Farewell and Hail

Wave you Farewell! O woods,
That slope down with the hill to this drear pool.
Farewell, bronze legionaries,
You beechen giants bucklered with green boughs
Against those shafts the skies
Fling at your heart, and rays from sunny eyes
Searching your ridged flexures dusky-cool.
Wave you Farewell! as the foiled faint wind soughs
Withdrawn or slow withdrawing through your boughs.

And you, Farewell! mild mother-elms who sway
Less with the winds than weight of destined cares.
The trumpets of the masculine North wind,
The cymbals of the West at stormy play,
The fifes shrilled from the East,
The honeyed mouth
Breathing new sweetness from the South —
Their rising musics, waning airs,
Trouble your bosom of all troubles least.
It is man's strife, man's love, man's grief, man's hate,
At odds with unstarred Fate,
That in your heaving swells, upmounts, subsides
And then anon returns like ocean's tides,
Until Farewell! is lamped
By the Moon passing where passed Moons are camped.

You too Farewell! O ships that sail the sphere
And sleep unheeded by mossed forest rides,
Oak-trees, oak-ships where Time himself has sailed
The waves — each wave a long slow soothless year,
A century a day,
Farewell! A low lance slides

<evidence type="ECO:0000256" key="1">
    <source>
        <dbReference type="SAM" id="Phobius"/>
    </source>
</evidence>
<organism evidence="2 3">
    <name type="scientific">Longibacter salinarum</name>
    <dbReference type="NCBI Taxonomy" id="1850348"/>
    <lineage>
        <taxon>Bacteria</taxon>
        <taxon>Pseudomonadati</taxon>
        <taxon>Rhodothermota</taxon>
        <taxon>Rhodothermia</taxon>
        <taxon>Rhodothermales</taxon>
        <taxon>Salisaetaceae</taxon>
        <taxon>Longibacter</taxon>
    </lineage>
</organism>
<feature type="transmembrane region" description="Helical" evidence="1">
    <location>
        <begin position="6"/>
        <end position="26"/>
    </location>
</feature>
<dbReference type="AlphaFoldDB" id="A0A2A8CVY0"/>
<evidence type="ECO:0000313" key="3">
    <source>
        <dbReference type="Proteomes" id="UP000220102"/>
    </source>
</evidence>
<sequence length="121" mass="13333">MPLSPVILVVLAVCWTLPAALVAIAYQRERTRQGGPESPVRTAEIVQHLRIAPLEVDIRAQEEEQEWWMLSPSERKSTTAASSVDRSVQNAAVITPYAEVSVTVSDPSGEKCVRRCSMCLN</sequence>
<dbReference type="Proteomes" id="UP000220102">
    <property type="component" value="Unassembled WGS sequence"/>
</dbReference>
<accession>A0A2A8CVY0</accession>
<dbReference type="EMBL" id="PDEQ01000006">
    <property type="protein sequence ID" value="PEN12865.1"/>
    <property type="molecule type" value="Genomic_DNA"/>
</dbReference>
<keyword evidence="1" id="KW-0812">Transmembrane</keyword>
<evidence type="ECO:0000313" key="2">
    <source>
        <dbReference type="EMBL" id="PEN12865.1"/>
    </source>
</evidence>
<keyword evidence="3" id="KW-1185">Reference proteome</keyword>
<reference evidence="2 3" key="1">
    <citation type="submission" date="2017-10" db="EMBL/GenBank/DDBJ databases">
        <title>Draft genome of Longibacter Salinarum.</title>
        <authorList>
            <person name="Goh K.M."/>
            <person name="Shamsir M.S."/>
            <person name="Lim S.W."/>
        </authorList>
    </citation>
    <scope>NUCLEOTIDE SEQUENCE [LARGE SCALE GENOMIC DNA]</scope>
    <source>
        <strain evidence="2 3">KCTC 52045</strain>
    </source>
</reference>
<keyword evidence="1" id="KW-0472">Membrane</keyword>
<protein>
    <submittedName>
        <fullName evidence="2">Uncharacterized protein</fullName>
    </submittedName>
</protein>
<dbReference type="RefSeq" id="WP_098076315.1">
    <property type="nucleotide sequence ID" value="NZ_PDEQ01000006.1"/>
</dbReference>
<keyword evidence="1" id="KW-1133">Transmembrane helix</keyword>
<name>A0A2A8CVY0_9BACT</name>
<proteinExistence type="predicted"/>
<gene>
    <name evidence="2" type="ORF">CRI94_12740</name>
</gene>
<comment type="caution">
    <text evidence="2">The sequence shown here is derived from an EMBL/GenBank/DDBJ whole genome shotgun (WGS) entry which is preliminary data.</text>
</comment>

Beneath your ribs, the sun's last spear has failed.

And crook-back ash, Farewell!
Your fingers clutch in vain the sunless cloud,
They claw the blue in vain,
Lean hungry ash, storm-rocking but unbowed,
Unloved, and shaped in pain,
Unlovely, save to those that love you well,
That love, as lovers must, too well —
Loved ash, Farewell!

Trees, honoured Gods and Goddesses of earth,
I am your birth,
You are of me, of me: —
So into the sea
Far rivers fall, then briny tides confuse
Cold spring and ocean, salt flood with rains and dews.
Into what limbs of you my blood has poured,
Into my senses dreams of yours have passed,
Too loved to be adored,
And yet, Divine ones, for brief love too vast.
— I turn from you, O trees,
Farewell! Farewell!

But thou, dark Yew,
Ancient and undecayed, though ruddy creepers
Drape the sick hedge with fire or fiery dew,
Dark Yew,
With bosom drooping over mounded sleepers,
And scarlet cressets lighting solemn plumes
And dense funereal glooms,
Dark Yew,
Root-fast in the eternity of spirit
And all man's soul may of earth's dark inherit,
Dark Yew,
Hail! not farewell, Hail! not farewell,
Never farewell.
Rate this poem: 

Reviews

No reviews yet.